§ Sir SAMUEL EVANS
The cases which have to be determined by the Commissioners under this Clause are not likely to be very large in number. No doubt questions of some difficulty will arise. It is true also that there are very considerable sums involved here. I am inclined on behalf of the Government to accept the Amendment on one condition. I ought to protect myself by stating that the acceptance of the Amendment shall not in any sense be used in order to press the Government to give an appeal under Clause 32. I do not think there will be many appeals. Probably there will be none, but lest anyone should think himself hardly treated by not having the right of appeal I think we must accept the Amendment. I presume the appeal which the hon. and learned Gentleman wants is to the High Court.
§ Mr. T. M. HEALY
I wish to ask the Solicitor-General whether he is aware of the fact that the Irish Party have given notice of an Amendment to reject the Clause. The reason why I ask the question is this, I understand that this matter has been very carefully considered by the Irish Members. A very important concession has been made by the Government as regards the new licences granted under the Act of 1904, and the hon. and learned member (Mr. Cave) has now succeeded in securing the right of appeal. The question I wish to ask the Solicitor-General is this: Does Clause 33 of this Bill apply to Ireland in any sense? I cannot conceive that it does, because the Act of 1904 does not apply to Ireland. You are giving the English new licences a very important concession, and all new licences granted in our country since 1902 must be in the same 1428 position as new licences granted in England under the Act of 1904, and there must be this appeal. I will sit down if I am told this: this Section does apply to Ireland.
§ Mr. T. M. HEALY
We are told that the section for the regulation, of which the Irish Party gave notice, does not apply to Ireland. My hon. Friend the Member for Newry (Mr. Mooney) has given notice to omit this entire section; but it is a section of concessions, a section by which the man who has got a new licence is to have an abatement of duty by reason of the fact that he is in a less strong position under the Act of 1904 than he would be if he had an absolutely new licence. I want you to apply the Amendment of the hon. and learned Gentleman above the Gangway, and to give usquoadthe new licences granted under our Act of 1902 the same right as you are giving to Englishmen under the Act of 1904. Of course, we only exist to be taxed, and the English only exist to have concessions made to them. You are giving under this Clause every English licence holder who has taken the limited licence under the Act of 1904 a reduction of duty. But take the hotel-keeper under the Act of 1902 in Ireland. He cannot have a public bar, and he must provide accommodation for travellers to the extent of ten bedrooms. The deprivation of a public bar in itself is recognised in Mr. Gladstone's Act of 1880 as a ground for reduction of duty.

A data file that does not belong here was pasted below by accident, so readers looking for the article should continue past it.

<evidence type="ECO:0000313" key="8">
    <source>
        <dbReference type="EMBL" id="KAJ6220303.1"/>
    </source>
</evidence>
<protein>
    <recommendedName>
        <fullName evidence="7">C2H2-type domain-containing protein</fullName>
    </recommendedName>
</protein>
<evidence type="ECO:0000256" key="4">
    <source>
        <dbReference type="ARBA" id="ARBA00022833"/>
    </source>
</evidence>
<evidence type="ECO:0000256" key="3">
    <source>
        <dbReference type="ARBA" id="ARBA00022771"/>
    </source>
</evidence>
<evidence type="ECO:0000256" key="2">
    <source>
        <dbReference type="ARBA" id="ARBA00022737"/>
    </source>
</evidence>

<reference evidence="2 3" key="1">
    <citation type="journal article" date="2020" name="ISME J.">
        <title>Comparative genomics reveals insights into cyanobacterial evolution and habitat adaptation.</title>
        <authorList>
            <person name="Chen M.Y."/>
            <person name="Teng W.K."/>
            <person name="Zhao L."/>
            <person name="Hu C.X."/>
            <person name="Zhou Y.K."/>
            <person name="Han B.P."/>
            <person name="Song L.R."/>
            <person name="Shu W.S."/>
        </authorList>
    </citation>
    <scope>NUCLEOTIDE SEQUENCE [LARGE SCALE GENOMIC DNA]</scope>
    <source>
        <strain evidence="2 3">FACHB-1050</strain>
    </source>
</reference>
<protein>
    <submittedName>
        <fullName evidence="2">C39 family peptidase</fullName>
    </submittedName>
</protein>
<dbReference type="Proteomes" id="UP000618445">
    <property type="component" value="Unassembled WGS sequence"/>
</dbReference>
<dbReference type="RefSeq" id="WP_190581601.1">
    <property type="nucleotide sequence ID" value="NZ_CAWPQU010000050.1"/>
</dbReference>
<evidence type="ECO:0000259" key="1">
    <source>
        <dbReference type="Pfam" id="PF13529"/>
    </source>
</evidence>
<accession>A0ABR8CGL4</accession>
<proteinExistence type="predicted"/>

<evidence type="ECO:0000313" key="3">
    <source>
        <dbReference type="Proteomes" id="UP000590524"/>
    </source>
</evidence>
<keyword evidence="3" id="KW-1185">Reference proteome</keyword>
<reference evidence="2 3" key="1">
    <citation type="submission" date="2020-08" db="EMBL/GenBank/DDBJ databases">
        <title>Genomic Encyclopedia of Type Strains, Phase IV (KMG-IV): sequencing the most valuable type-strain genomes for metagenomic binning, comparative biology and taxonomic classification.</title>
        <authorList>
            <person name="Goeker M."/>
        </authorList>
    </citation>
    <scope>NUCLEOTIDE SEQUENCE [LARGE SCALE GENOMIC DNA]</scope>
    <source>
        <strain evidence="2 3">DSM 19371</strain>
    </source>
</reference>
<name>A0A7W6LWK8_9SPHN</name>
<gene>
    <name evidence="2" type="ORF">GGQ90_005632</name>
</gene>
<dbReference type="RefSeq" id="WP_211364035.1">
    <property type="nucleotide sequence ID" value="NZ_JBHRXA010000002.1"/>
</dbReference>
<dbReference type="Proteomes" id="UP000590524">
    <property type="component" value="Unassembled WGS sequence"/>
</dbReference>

§ Sir SAMUEL EVANS
On a point of order, is the hon. Member in order in discussing an amendment of the licensing law in Ireland on an Amendment as to cases which affect England alone?
§ Mr. T. M. HEALY
That begs the question. We were told that every one of these Licensing Clauses applied to Ireland. You will remember it was you, Sir, who brought out the fact that Clause 30, which we all supposed did not apply to Ireland, applies to the three Kingdoms, although, in fact, it refers in the same way to the Act of 1904.
I certainly do not see myself that this can apply to Ireland. I understand that it is an adjustment of the payment which has to be made, under the Act of 1904, for new licences. I understand that no such payment exists in Ireland. I am so unfamiliar with matters in Ireland that I am not sure on the point, but if this only applies to England I do not see how Ireland is affected.
§ Mr. T. M. HEALY
That was our chief argument on Clause 30. You will find in that Clause that one of the things to be taken into account by the Commissioners is Section 2 of the Act of 1904, and we argued upon that that this Section could not apply to Ireland. "Oh!" said the hon. Gentleman, "the register is to apply to the whole country." Of course, if you tell me that in your opinion I am wrong, I will wait until the Sub-section is put, and then move a rider to the Sub-section providing that new licences granted under the Act of 1902 shall be entitled to the same rebate as if they were new licences granted under the Act of 1904. If that be your ruling I am quite content with it.
§ Sir SAMUEL EVANS
This section deals only with the amount—whether it be the capital or the annual sum—which has been reserved for monopoly value in England in cases where licences were granted under the Act of 1904. Where there is such a monopoly value the Commissioner can make a deduction on the sum, or a deduction in respect of the duty. There is no such thing in Ireland as the monopoly value which is spoken of in this Section. This Section cannot and does not apply to Ireland.
On Section (2) of Clause 30 it was specifically stated that the new valuation there is to apply to Ireland, but in this instance this Section cannot apply to Ireland.
§ Mr. T. M. HEALY
The monopoly value, which does not exist in Ireland, is to be taken in Ireland as an ingredient for the purpose of valuation.
§ Mr. T. M. HEALY